Growing onions: Part 5
Farmer's Weekly|July 30, 2021
Before direct-sowing your onions, prepare the seedbed with care. This will pay handsome dividends when the time comes for planting, germination and harvesting, says Bill Kerr.
Bill Kerr

With labour has become more expensive and regulated in recent years, there is a now greater emphasis on the direct-seeding of onions. The high plant population of onions requires much labour for transplanting. The actual cost also depends on the circumstances.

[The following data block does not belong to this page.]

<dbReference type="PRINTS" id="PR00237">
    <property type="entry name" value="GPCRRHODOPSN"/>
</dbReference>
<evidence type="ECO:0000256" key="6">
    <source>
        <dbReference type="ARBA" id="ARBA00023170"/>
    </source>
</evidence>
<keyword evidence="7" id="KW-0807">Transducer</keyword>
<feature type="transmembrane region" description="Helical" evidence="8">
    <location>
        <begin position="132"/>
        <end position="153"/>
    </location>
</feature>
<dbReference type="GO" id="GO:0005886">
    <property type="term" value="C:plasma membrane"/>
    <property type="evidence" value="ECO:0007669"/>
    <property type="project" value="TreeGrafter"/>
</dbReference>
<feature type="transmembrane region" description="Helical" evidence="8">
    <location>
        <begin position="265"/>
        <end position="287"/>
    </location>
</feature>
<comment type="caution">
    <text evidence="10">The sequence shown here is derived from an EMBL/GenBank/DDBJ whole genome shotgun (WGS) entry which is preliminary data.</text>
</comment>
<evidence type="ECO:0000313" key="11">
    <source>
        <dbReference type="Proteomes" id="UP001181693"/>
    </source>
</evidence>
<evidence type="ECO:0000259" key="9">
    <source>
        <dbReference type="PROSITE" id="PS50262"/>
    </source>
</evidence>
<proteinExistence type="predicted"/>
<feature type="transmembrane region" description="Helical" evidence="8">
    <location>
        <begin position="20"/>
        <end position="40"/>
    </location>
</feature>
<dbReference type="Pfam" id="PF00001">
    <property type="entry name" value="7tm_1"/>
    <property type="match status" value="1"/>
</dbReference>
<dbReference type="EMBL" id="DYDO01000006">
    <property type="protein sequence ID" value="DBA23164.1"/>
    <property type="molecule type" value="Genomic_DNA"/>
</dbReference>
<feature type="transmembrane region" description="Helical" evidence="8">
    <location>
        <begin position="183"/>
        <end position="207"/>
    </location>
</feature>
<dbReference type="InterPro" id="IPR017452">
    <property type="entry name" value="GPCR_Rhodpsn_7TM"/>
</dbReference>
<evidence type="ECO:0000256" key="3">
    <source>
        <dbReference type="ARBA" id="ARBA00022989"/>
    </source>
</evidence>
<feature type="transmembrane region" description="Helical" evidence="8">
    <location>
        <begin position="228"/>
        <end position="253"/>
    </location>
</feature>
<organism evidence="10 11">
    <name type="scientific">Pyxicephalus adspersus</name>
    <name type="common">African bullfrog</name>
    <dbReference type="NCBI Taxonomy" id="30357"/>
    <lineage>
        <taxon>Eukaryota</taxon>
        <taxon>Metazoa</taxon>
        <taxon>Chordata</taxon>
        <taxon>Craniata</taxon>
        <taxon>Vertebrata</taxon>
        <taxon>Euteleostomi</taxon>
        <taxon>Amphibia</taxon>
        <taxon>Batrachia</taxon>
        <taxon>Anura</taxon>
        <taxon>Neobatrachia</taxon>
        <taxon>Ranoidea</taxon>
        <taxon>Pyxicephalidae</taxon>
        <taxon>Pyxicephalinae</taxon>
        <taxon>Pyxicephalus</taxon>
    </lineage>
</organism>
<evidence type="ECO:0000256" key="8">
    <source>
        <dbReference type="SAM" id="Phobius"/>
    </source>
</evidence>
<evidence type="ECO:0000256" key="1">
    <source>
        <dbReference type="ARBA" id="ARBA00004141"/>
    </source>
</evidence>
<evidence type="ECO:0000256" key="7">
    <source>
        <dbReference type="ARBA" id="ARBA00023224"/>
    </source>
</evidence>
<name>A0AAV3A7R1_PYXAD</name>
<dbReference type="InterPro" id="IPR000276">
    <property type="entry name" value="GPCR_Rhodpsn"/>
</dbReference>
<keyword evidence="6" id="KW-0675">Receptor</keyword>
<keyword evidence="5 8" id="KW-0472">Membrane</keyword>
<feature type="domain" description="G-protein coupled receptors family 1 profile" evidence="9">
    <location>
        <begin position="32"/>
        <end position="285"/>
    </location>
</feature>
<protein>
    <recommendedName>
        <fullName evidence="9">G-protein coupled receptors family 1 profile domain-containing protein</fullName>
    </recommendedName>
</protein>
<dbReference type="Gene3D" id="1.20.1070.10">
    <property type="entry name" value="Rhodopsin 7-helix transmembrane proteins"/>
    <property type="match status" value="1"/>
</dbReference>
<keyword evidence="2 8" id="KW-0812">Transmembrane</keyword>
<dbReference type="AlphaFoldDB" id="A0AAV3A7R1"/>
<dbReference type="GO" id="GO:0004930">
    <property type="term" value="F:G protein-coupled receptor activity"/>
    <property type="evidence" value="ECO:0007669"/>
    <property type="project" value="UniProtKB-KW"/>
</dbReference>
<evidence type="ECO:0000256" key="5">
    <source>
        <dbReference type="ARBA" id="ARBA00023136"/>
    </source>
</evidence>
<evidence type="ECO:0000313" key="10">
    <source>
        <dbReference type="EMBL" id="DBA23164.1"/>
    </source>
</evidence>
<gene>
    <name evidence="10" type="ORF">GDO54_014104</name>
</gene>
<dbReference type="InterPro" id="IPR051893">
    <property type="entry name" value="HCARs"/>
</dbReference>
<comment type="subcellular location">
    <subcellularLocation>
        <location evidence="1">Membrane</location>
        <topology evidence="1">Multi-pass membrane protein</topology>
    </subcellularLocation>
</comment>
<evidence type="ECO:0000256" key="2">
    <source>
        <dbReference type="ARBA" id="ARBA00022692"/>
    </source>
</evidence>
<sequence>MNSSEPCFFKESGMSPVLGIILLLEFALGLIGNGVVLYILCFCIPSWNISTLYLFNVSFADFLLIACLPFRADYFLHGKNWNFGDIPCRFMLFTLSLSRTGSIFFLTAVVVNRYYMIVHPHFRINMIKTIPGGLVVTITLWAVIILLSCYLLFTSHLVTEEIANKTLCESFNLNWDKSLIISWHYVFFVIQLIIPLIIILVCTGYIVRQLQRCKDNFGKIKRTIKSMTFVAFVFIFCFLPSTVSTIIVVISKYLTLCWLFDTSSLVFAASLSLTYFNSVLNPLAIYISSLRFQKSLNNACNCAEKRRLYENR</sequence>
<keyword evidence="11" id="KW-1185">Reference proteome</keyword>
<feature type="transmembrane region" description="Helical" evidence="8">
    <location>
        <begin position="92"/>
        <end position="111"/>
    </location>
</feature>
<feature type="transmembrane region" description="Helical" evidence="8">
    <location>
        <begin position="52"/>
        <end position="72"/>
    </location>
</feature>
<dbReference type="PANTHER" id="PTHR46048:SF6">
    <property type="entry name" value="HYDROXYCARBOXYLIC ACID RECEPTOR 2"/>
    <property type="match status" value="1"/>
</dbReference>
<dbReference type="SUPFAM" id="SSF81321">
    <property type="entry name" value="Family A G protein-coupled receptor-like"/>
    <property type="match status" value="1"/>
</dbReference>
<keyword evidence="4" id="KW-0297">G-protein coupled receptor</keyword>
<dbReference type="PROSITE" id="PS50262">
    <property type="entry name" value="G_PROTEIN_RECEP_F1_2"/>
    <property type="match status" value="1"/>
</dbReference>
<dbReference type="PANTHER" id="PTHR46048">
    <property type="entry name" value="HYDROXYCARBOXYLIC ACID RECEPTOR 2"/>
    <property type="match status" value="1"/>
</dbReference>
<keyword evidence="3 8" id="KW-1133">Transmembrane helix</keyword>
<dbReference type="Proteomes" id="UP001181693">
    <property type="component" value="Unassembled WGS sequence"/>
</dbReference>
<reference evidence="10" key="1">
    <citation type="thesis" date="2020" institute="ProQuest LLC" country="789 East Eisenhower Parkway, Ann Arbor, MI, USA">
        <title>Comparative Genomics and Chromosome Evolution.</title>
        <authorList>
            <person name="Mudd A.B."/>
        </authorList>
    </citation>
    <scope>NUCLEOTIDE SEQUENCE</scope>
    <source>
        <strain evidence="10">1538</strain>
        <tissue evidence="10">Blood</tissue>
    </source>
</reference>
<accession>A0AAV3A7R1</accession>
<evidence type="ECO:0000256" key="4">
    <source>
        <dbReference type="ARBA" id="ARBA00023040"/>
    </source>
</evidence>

In some cases, the farming enterprise may have spare labour at transplanting time, which gives the farmer meaningful work for his/her workers. However, some farmers may not have enough workers, due to other farming activities that do not require as much labour, and this can be problematic at transplanting time.

Direct seeding has its advantages and disadvantages. Perhaps the main disadvantage is that the entire land is a seedbed and needs the same attention to obtain good germination as a seedbed would. Soil preparation, planting depth and irrigation require great care.

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